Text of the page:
Students’ Personal Learning Objectives

Linda Epps

In the technology field, sometimes we find it difficult to incorporate diversity and inclusion within our organization. So now also adding social justice to the platform in the information technology field may seem an uphill battle for some IT professionals. We need to communicate explicitly to students via writing or verbally making sure to call attention to social justice in each module–how the content aligns to social justice, inclusion, and diversity, within the organization or the field. It truly does give the student a firmer grasp and understanding of why we are focusing attention on a particular instance, and how we handle difficult conversations.

I think that one of the other factors or skills that I use in my lesson planning or developing of course material is engaging students to set their personal learning objectives within every course. Just because I have defined the learning objectives for a particular course does not mean that we cannot include or add the necessary resources so that the students can evaluate, provide feedback, and incorporate the additional objectives that they have defined for themselves in my class. I ask questions like, “In this class you will learn… but I would like you to know more about… ” and “I want to know if… ” Sometimes I use what I learned from my earlier educational years. You’d be surprised at how many students get a kick out of writing “I can” or “I will” statements, even at the undergraduate level.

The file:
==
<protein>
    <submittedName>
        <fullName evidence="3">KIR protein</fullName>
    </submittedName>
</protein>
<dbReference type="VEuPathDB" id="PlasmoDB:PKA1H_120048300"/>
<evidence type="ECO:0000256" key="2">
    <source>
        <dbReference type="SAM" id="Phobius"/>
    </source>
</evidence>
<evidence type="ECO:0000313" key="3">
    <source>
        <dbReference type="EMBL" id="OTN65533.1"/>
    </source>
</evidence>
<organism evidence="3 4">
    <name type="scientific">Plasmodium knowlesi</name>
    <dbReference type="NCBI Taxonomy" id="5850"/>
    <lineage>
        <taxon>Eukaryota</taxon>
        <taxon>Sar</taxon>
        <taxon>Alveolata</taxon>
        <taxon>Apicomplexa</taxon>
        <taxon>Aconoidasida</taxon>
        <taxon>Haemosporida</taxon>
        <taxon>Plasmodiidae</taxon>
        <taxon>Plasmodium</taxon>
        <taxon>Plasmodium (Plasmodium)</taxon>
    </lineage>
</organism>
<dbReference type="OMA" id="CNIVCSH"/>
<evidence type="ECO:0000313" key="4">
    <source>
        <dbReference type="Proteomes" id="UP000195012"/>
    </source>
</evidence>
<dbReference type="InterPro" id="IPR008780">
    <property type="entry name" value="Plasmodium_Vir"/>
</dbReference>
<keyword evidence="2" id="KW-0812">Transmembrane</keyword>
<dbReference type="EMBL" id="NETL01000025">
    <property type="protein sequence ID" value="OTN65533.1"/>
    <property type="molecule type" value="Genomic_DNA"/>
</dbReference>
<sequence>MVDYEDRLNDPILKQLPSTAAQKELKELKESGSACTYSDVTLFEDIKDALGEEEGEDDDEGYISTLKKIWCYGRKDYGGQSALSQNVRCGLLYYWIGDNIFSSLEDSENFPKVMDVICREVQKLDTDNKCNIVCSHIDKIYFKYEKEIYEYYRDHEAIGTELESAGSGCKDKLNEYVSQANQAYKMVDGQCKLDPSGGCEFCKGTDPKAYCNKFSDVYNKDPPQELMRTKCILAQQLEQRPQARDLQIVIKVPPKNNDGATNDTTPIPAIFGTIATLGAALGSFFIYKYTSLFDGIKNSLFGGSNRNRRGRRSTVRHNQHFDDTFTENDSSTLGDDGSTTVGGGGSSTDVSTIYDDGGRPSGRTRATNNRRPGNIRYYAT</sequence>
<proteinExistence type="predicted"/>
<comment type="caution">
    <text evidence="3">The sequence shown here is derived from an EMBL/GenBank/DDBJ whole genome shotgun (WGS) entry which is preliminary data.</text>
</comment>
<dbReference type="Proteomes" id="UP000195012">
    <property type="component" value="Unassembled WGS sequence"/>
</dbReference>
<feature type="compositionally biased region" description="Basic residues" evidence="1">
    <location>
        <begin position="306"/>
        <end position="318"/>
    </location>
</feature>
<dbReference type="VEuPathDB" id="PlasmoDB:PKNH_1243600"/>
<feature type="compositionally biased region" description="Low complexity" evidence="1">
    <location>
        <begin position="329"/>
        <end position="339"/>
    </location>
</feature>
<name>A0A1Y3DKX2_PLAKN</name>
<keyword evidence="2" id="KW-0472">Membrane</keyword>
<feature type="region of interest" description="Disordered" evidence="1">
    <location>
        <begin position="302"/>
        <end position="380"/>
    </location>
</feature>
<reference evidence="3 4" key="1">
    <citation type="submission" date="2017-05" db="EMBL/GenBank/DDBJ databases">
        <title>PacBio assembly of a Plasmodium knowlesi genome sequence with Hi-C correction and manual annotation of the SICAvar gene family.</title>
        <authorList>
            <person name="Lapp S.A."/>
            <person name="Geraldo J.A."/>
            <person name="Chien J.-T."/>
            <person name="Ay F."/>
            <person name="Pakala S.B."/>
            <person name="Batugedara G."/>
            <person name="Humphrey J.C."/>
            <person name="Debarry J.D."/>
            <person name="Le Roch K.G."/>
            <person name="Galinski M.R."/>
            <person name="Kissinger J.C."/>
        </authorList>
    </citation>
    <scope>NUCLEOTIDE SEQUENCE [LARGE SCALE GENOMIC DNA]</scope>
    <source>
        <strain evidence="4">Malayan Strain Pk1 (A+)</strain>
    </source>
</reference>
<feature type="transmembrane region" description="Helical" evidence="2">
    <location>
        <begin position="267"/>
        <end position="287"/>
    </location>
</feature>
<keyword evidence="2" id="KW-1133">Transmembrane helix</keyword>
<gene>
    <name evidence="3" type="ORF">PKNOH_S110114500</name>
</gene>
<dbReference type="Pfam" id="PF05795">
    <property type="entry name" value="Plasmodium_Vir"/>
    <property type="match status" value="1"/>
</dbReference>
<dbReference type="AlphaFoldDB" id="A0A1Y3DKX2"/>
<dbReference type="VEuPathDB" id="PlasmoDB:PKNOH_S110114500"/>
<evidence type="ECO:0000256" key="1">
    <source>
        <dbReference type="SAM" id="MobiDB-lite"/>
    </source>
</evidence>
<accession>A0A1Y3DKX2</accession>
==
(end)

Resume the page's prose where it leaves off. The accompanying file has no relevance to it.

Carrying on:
Also pulled from my earlier educational years, I sometimes will have first-year students complete a K-W-L chart to record what they know (K) about the topic, what they want (W) to know because of the unit or lesson, and what they learned (L) because of the unit or lesson. Students can complete the L section throughout the module. Adding a column labeled “What I Think I Know” reduces stress about being correct and expands students’ thinking.

Within our computer science and IT fields, we do a lot of hands-on learning via labs simulations through computer programs and don’t necessarily have time for some of the earlier suggested items like the games, but I do think moving forward I am going to try to implement something similar, where I have them design their own assignment. Maybe even start collecting questions with answers and brief descriptions on why the answer and solution is provided. I have seen that in the past from another professor. They actually made the students read the material and then create quiz questions essay questions based on the material and I thought that was an interesting way to teach and then have the student reiterate or reteach what they’ve learned through an explanation of those quiz questions.

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